Reflection of Care Management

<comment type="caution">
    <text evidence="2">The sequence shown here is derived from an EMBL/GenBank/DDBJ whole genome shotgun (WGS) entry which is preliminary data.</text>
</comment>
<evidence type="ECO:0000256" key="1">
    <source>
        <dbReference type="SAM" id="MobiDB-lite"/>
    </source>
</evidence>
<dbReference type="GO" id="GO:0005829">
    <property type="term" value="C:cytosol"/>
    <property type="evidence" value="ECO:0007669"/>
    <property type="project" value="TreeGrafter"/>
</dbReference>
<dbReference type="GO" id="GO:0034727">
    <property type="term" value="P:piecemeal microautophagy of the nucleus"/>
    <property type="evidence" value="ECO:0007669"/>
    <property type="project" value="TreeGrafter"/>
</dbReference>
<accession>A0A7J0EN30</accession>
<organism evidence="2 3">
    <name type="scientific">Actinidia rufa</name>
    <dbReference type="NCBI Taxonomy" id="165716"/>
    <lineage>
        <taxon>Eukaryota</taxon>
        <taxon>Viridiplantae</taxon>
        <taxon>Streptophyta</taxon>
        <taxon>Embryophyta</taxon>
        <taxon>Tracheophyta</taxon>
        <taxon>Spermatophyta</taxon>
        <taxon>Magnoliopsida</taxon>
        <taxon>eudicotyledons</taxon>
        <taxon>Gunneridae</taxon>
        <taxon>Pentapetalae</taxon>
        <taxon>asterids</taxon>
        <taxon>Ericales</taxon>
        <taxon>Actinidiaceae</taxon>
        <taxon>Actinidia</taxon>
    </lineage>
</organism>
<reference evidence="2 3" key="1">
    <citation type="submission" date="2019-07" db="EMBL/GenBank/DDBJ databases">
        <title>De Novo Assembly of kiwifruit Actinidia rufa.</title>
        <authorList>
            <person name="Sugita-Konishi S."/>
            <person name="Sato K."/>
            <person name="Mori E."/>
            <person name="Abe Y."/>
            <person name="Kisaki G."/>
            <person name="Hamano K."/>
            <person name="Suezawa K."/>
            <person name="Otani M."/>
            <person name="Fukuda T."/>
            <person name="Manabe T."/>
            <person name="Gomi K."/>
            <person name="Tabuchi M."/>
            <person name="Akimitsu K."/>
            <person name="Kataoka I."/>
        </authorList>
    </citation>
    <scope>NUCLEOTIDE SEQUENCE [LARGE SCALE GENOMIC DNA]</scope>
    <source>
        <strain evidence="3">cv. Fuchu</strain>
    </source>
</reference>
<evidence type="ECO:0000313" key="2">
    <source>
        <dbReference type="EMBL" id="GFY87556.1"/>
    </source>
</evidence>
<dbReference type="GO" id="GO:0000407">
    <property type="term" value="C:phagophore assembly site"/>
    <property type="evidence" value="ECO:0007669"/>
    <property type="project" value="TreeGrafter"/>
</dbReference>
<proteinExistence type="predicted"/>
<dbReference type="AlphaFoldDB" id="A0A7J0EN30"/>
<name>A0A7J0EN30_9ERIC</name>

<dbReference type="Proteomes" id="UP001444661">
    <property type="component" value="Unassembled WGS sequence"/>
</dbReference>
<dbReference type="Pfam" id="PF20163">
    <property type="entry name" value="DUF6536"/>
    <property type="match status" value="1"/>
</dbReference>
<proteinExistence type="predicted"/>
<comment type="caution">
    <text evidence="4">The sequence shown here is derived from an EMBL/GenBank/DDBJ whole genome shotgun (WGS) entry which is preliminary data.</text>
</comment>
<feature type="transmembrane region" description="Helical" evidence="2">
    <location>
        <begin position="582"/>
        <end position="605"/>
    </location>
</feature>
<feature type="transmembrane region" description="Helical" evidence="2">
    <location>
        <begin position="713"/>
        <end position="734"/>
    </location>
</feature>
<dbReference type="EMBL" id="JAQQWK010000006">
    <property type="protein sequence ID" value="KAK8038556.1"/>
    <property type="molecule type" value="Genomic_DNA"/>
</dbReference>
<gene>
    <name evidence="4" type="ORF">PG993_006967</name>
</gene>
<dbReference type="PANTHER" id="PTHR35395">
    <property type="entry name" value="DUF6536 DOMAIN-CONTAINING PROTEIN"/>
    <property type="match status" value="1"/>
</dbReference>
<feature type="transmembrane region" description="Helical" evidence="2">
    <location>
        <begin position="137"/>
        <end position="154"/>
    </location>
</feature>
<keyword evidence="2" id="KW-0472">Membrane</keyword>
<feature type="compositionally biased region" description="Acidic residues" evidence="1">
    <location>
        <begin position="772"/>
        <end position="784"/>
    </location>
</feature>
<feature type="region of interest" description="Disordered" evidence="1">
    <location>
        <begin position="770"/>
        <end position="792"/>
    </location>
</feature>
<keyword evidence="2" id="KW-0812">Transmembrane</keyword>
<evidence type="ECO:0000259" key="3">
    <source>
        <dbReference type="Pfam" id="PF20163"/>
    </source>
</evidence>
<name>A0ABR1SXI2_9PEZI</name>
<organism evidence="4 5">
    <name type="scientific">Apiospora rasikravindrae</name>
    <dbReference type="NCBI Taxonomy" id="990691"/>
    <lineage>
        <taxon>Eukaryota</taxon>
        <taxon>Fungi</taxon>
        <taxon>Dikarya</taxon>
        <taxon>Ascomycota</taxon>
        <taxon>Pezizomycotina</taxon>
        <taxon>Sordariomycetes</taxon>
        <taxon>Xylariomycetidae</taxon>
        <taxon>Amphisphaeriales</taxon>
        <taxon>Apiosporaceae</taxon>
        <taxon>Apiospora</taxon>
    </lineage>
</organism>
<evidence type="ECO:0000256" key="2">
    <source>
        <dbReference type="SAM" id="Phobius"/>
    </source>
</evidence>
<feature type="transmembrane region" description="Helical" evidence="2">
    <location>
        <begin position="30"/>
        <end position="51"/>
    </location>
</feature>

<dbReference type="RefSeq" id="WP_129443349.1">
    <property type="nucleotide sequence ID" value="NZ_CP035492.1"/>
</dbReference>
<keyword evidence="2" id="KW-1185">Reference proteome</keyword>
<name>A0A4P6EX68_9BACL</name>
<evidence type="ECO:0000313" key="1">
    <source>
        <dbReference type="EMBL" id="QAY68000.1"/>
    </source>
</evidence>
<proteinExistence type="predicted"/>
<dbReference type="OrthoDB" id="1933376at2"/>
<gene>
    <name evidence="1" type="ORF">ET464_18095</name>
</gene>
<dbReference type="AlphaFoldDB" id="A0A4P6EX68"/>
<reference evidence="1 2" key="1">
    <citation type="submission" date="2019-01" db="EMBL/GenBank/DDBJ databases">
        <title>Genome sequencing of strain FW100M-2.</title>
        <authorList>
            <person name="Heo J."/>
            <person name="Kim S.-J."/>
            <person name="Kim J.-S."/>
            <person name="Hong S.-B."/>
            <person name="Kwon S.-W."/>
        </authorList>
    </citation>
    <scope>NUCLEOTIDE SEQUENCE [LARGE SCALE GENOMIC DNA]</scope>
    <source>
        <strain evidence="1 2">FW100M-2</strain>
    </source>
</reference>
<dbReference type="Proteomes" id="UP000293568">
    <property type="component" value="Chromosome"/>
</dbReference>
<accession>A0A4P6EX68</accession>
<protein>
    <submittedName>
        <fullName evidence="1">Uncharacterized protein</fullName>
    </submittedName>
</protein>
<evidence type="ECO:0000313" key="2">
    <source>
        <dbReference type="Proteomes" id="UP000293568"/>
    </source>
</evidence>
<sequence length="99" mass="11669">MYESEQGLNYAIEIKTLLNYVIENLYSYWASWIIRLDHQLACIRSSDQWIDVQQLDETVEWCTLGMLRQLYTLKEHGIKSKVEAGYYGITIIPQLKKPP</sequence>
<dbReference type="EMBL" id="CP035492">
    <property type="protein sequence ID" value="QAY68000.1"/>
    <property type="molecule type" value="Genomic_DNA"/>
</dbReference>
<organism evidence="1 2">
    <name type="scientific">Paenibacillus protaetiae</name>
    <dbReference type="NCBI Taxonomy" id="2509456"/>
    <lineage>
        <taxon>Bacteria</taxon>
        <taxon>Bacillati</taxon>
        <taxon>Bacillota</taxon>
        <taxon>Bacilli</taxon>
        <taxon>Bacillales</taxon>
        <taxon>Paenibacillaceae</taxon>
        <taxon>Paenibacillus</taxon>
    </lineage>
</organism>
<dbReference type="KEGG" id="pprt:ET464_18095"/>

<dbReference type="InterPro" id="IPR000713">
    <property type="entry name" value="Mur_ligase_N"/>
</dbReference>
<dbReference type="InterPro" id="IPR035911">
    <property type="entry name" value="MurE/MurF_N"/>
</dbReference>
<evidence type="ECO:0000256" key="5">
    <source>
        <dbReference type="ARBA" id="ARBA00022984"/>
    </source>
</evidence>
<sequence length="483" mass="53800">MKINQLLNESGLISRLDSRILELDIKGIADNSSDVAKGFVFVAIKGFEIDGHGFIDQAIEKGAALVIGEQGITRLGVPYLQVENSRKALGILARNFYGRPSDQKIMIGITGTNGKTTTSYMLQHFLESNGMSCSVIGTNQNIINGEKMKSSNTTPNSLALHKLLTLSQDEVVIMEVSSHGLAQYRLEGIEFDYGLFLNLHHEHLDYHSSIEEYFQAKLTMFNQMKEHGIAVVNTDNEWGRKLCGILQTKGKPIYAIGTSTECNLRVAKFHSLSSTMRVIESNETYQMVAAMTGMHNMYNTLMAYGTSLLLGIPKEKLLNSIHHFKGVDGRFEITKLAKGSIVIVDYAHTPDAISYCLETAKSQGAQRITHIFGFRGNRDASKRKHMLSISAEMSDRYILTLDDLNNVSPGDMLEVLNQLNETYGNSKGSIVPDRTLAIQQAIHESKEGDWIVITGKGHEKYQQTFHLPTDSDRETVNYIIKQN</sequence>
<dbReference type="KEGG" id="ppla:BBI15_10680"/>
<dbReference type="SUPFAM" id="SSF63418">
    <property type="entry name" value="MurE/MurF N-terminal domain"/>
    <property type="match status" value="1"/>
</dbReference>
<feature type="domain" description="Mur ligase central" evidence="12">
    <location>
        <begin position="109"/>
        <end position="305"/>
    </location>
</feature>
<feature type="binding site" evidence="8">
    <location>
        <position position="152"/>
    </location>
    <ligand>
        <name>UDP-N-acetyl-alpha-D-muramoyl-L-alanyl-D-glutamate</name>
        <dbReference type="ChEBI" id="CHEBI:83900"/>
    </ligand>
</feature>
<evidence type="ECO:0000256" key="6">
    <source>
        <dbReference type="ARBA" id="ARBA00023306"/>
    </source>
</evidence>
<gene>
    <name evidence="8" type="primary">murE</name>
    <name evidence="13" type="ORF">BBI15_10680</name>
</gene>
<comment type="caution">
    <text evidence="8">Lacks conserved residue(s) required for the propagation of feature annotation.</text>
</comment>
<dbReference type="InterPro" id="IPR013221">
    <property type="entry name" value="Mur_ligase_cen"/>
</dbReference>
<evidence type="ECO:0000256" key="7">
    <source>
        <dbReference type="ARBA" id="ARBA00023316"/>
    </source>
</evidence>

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This assignment will reflect on and critically analyse my personal and professional development in the domain of care management over the last three years. It will additionally outline how I plan to continue to develop in this domain once I have qualified as a registered nurse. My development so far will be analysed from the perspective of the skills, knowledge and values required of a registered nurse. Through this reflection I hope to confirm that my practice meets the standards for entry onto the nursing register as outlined by the nursing and midwifery council ((NMC) 2008). Due to the nature of this assignment and for the purpose of reflection, as supported by Fulbrook (2003), I will adopt a narrative approach that conveys thoughts, feelings and experiences that examine my nursing practices, and support it with professional commentaries. Biber et al (2002) agree with the use of first person narrative for reflection in academic writing. Care management, according to Weety et al (2001), is a process of collecting information through assessment, to enable the nurse to make a series of clinical judgements and subsequent decisions about the nursing care each individual needs. Fedoruk and Pincombe (2000) explain that modern health care settings are complex and the registered nurses’ ability to effectively manage care requires highly developed skills. Peate (2006) suggests skills in prioritisation and delegation are essential to care management. This is supported by Sitivier (2004) who adds the ability to effectively manage care will impact on staff, resources and the setting and achieving of goals. In order to structure my reflections I will use the Rolfe et al (2001) framework for reflective practice model which is based around Bortons’ (1970) developmental model. Pryce (2002) states this is a simplistic cycle composed of three questions which asks the practitioner; what, so what, now what. Through this analysis I will give a description of the situation which then leads into scrutiny of the situation and construction of knowledge that has been learnt throughout the experience. Subsequent to this, ways in which to personally improve and the consequence of my response to the experience will be reflected on. Burton (2000) states this model of reflection can stimulate reflection from novice to advanced levels. This directly connects to Benner’s (1984) model of skill acquisition which offers a framework to define the development from novice through to clinical expert. I will use Benner’s stages of clinical competence, which incorporates the Dreyfus and Dreyfus (1986) model of skill acquisition to provide evidence and define how I progressed in the development of care management skills. The Dreyfus and Dreyfus (1986) model posits that in the acquisition and development of a skill, a student passes through five levels of proficiency: novice, advanced beginner, competent, proficient, and expert. In my initial placement I worked on an elderly care ward and I had no previous experience of managing care. I had experience of being a functional nurse as I had worked as a health care assistant on a hospital ward for several years before starting the nurse training programme. Kozier et al (2008) describe functional nursing as a mode of organising by being task-orientated which is defined by Corning (2002) as being focused on getting specific things done, rather than paying attention to the whole situation surrounding the patient. On my first day my mentor and I went through the daily task orientation; serving breakfasts, helping feed those unable to feed themselves, assisting with personal hygiene and then recording vital signs of each patient. This schedule of events is a prime example of rule-governed behaviour according to Dracup (2004), as the rules, in this example being task related, are context-free and independent of specific cases; they can be applied universally to all elderly care wards. I had past experience of this task...
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